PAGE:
Fisticuffs and Other Shenanigans

 I Started making a layered Chenille Blanket for a baby shower gift because it looked easy (ha ha), and oh yeah, the baby shower was less than 24hrs away so I had one night to trow it together. But it was just sewing straight lines and cutting and washing it to make it fuzzy, so I decided to go for it.  Here is where you shake your head and laugh because you know (and by now I should know too) that you never make something “new” for a gift on a deadline. But I did. Needless to say, this was not the gift that I gave at the baby shower (that was 2 weeks ago). I made her a cute disposable-diaper cake around an empty tall formula can and whipped up a fleece contoured changing pad cover (I’ve made those before and even saved my pattern) that I stuffed into the formula can. Cute bow on top, and wha-lah.

Back to my Chenille blanket…
I used Dana’s Tutorial from MADE, which really is excellent, and I would consider making one of these things again doing it her way with the right fabrics. And Alan even made me a nifty tool to cut the fabric using a razor blade letter opener, but the flannel was too thick to use it.
So…
Remember the Plaid Fabric from Redding’s Bias Trimmed Smock? Here it is again, and here is 2yds light blue flannel, and 1yd plain thin white cotton broadcloth. I Layered and sprayed my fabrics with the white sandwiched between the 2yds of blue that I have beef with because it wasn’t 45″ or even a full 2yds as the pre-packaged fabric label claimed (You Suck Walmart!) so my blanket finished at about 30″ x 36″ instead of the 36″x45″ it should have been. Whatever.

Ok, Here you can see I have started quilting my fabric to find out that, yes, I should buy a walking foot for my sewing machine. Lots of wavy lines and unevenness on both sides, but it’s only noticeable on the front. I even tried to do it the right way by starting in the middle and working my way out, but alas, well… you see it.
And here’s where the crap REALLY hit the fan. I started cutting my lines in the fabric to make the chenille, and I was only supposed to cut through the 2 blue layers and the white layer leaving this back piece whole. But no. A dozen rows in, I whacked through all 4 layers in a serious way. Dana over at MADE, shows how to fix a super small hole that she cut into her fabric with fusible web. I began this method also, because, well what else was there to do. I was too many hours deep into this project to chuck it. So I got things all lined up-or so I thought- and then realized my stripes would not line up no matter how I turned the fabric patch. About 30min after staring at the stripes going “HOW IS THIS POSSIBLE?!” I realized that the homespun fabric doesn’t have a right or wrong side, and that I had fused the fusible web to the opposite side of the fabric than I should have, and I was trying to match a mirror image patch of the plaid to my blanket. I re-cut the fabric and matched it up as best I could because my fabric was stretched and katty-whompus from my wavy stitches.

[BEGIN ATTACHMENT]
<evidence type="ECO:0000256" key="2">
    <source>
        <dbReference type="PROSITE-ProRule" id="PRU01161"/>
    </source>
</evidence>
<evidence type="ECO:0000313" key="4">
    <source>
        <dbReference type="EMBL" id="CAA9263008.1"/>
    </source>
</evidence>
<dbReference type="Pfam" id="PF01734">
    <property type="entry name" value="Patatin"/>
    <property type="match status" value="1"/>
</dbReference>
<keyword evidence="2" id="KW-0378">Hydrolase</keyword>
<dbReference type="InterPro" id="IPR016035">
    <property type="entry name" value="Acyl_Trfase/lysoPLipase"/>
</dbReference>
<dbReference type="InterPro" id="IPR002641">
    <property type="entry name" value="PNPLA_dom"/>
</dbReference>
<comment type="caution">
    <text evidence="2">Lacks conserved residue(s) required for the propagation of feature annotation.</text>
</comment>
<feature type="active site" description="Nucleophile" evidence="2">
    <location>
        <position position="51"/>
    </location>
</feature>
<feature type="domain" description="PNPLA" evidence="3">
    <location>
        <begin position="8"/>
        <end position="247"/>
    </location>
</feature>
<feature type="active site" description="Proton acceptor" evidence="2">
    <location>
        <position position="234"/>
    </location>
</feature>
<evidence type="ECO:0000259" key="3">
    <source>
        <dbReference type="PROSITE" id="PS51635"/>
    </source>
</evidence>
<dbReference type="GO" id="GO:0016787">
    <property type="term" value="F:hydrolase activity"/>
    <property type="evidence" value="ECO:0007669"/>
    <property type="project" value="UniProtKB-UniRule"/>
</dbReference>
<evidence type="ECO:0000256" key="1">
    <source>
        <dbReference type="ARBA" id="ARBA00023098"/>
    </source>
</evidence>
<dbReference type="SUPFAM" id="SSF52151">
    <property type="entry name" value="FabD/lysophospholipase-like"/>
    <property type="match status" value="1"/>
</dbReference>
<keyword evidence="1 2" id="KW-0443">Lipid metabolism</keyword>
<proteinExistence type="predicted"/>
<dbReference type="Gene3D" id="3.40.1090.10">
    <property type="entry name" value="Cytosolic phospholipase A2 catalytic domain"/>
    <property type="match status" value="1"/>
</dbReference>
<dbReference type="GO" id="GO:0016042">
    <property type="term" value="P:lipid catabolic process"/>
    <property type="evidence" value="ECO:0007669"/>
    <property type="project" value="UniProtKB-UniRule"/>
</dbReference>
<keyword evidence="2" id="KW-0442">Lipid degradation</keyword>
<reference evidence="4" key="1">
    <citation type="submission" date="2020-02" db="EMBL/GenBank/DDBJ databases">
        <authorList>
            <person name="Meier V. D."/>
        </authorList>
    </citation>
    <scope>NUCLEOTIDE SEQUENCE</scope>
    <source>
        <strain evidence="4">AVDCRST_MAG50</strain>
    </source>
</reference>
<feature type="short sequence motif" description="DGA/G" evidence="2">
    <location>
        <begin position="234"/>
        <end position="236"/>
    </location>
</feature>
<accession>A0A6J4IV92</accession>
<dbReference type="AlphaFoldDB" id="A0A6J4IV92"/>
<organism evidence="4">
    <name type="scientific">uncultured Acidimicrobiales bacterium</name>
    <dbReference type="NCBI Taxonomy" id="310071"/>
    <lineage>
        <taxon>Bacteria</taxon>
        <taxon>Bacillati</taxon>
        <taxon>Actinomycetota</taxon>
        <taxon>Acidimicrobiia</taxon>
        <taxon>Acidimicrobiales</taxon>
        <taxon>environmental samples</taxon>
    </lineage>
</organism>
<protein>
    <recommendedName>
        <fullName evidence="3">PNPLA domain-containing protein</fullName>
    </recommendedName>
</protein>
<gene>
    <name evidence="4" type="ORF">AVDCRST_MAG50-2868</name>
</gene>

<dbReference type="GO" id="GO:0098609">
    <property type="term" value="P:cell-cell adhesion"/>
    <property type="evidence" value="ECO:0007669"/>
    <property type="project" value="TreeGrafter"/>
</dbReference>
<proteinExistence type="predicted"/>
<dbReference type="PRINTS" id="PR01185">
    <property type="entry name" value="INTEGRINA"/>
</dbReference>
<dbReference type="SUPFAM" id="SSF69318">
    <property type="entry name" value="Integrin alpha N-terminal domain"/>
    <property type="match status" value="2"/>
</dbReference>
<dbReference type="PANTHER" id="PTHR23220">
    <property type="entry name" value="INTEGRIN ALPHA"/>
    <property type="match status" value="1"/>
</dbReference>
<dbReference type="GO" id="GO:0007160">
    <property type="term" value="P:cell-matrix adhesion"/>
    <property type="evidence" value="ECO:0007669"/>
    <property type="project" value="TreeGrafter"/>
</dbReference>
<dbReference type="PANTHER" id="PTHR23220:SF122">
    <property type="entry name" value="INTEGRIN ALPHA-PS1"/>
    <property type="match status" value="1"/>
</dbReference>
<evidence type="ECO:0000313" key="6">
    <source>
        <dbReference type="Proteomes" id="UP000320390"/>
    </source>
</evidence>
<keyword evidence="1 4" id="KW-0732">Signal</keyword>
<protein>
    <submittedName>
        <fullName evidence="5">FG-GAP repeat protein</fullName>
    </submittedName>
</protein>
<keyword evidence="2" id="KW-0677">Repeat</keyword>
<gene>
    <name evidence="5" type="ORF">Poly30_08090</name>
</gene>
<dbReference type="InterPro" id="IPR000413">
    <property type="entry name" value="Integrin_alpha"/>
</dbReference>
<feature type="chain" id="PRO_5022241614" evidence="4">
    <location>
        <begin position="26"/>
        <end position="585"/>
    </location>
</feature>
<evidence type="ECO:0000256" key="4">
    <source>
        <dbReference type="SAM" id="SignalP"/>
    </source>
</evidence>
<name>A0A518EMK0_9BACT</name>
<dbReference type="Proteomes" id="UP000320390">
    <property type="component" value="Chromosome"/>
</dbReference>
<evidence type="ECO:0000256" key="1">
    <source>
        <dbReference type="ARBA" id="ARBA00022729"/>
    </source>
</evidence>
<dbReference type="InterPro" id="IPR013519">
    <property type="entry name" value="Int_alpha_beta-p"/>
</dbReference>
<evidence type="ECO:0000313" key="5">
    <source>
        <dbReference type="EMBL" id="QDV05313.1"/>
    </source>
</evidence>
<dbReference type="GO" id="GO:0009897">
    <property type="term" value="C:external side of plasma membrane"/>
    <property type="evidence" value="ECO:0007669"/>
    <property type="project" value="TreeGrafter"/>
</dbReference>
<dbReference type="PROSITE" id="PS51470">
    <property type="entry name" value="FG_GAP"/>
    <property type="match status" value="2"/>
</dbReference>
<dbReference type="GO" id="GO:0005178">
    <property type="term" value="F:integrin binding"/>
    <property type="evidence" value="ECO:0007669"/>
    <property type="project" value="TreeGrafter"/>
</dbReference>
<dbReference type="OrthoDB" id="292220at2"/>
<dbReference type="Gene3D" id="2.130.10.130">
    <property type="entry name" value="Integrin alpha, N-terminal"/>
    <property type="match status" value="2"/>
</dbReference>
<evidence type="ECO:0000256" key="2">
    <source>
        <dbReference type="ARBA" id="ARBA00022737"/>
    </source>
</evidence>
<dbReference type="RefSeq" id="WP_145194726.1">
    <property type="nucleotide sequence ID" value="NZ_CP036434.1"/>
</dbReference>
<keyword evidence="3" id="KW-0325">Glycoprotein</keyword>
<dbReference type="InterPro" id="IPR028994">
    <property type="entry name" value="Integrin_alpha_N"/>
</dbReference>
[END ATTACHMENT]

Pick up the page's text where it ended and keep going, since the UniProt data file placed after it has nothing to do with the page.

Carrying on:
Moving on… If you decide to make this project, I suggest you follow Dana’s directions exactly and use only quilting cottons for the front and broadcloths for the chenille layers. I ran into massive amounts of trouble trying to cut through the layers of flannel and ended up buying new little Fiskars-looking kid craft scissors to use. That made things much easier. I also recommend washing and drying your blanket BEFORE you start cutting the layers. It is easier to let the wash take the spray adhesive out instead of trying to separate it from the back fabric and layers you want to cut with your scissors. It was a nightmare. I washed it twice before all my adhesive came out. 
But Here It Is! All Soft and Lovely and Innocent looking. I used the bias binding I already had made from my last project on the blanket. I like it with the bias-plaid stripes anyways. This will be one of Wyatt’s Christmas presents. Redding has 2 quilts already, and little Wyatt needs one of his own.

Here is the infamous cut and patch in the fabric.I had to patch over about 3 rows to completely cover the cut and then sew over top of it. It’s not too bad.

I really do like the blanket now that it’s finished and cute. I’m still in love with the plaid even after all that and am using the rest of the binding to make placemats and napkin rings for my table.

On to cute projects that turn out right the 1st time. I’m entered in an ornament swap with my Etsy Street Team, the Fabulous Artistic Moms and started looking for some ideas. I love the look of crocheted snow flakes, but have always been a tad scared of them because of their using doily size thread. Super fine and it intimidates me. But I want to carry on the tradition of my Great Grandmother -Mama Bea- who taught me to crochet when I was eleven, and learn to make beautiful doilies like her. 
I found this pattern on BH&G website and after looking at some completed projects of these on Flicker, decided to whip out my doily thread and hook. It turned out perfect. And the directions were great. And all I need to do now is grab some fabric stiffener to finish this puppy up. And maybe some sparkley spray paint. I dunno just yet. My question is…. Would this be cute for my ornament swap and something everyone would like, or should I go with something else? I do have a back-up plan that is more trendy. Last year I bought all the stuff to make little hanging air plant ornaments similar to this but in glass ornaments instead. That is also an option. I am just not sure what to send. What do you think?

(By the way, if you zoomed in on this picture you will notice the brown stains in the thread. I have no idea how the thread got stained, but this was the only thread I had to work with. I will be replacing it or painting it with silvery glittery paint. Or bleaching it.)
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